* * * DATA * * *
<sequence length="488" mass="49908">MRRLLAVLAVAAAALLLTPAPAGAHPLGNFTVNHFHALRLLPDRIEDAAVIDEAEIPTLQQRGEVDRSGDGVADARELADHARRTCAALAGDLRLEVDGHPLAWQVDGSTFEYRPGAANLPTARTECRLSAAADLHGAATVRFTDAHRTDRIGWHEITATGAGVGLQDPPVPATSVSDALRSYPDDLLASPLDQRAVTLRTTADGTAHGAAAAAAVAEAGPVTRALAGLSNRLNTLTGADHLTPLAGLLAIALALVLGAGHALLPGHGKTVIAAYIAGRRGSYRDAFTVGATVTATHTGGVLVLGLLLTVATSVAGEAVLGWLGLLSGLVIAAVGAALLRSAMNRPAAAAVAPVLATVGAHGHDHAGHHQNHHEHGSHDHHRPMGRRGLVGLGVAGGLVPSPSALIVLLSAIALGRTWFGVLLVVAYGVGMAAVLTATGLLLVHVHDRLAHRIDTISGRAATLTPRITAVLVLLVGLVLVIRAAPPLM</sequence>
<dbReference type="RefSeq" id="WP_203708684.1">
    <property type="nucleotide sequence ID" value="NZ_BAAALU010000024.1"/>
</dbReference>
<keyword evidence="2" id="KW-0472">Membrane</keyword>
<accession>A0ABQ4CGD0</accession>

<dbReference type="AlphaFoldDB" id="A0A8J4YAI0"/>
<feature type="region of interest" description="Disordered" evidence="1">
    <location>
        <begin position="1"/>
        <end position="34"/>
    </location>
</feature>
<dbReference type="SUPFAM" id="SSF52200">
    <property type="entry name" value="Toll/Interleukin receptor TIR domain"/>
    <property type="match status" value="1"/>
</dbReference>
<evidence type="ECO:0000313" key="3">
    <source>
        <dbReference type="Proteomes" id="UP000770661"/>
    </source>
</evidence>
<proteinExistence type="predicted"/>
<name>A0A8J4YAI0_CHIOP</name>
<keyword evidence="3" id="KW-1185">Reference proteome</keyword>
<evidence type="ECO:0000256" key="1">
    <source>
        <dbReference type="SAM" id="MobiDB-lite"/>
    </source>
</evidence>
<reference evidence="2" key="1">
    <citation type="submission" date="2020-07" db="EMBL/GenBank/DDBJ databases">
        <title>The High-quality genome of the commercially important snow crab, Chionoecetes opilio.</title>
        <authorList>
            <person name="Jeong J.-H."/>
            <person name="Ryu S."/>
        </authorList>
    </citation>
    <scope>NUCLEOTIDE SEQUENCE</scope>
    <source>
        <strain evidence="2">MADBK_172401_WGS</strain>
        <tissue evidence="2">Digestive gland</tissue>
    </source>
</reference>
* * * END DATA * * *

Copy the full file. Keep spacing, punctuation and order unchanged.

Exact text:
<sequence length="488" mass="49908">MRRLLAVLAVAAAALLLTPAPAGAHPLGNFTVNHFHALRLLPDRIEDAAVIDEAEIPTLQQRGEVDRSGDGVADARELADHARRTCAALAGDLRLEVDGHPLAWQVDGSTFEYRPGAANLPTARTECRLSAAADLHGAATVRFTDAHRTDRIGWHEITATGAGVGLQDPPVPATSVSDALRSYPDDLLASPLDQRAVTLRTTADGTAHGAAAAAAVAEAGPVTRALAGLSNRLNTLTGADHLTPLAGLLAIALALVLGAGHALLPGHGKTVIAAYIAGRRGSYRDAFTVGATVTATHTGGVLVLGLLLTVATSVAGEAVLGWLGLLSGLVIAAVGAALLRSAMNRPAAAAVAPVLATVGAHGHDHAGHHQNHHEHGSHDHHRPMGRRGLVGLGVAGGLVPSPSALIVLLSAIALGRTWFGVLLVVAYGVGMAAVLTATGLLLVHVHDRLAHRIDTISGRAATLTPRITAVLVLLVGLVLVIRAAPPLM</sequence>
<dbReference type="RefSeq" id="WP_203708684.1">
    <property type="nucleotide sequence ID" value="NZ_BAAALU010000024.1"/>
</dbReference>
<keyword evidence="2" id="KW-0472">Membrane</keyword>
<accession>A0ABQ4CGD0</accession>

<dbReference type="AlphaFoldDB" id="A0A8J4YAI0"/>
<feature type="region of interest" description="Disordered" evidence="1">
    <location>
        <begin position="1"/>
        <end position="34"/>
    </location>
</feature>
<dbReference type="SUPFAM" id="SSF52200">
    <property type="entry name" value="Toll/Interleukin receptor TIR domain"/>
    <property type="match status" value="1"/>
</dbReference>
<evidence type="ECO:0000313" key="3">
    <source>
        <dbReference type="Proteomes" id="UP000770661"/>
    </source>
</evidence>
<proteinExistence type="predicted"/>
<name>A0A8J4YAI0_CHIOP</name>
<keyword evidence="3" id="KW-1185">Reference proteome</keyword>
<evidence type="ECO:0000256" key="1">
    <source>
        <dbReference type="SAM" id="MobiDB-lite"/>
    </source>
</evidence>
<reference evidence="2" key="1">
    <citation type="submission" date="2020-07" db="EMBL/GenBank/DDBJ databases">
        <title>The High-quality genome of the commercially important snow crab, Chionoecetes opilio.</title>
        <authorList>
            <person name="Jeong J.-H."/>
            <person name="Ryu S."/>
        </authorList>
    </citation>
    <scope>NUCLEOTIDE SEQUENCE</scope>
    <source>
        <strain evidence="2">MADBK_172401_WGS</strain>
        <tissue evidence="2">Digestive gland</tissue>
    </source>
</reference>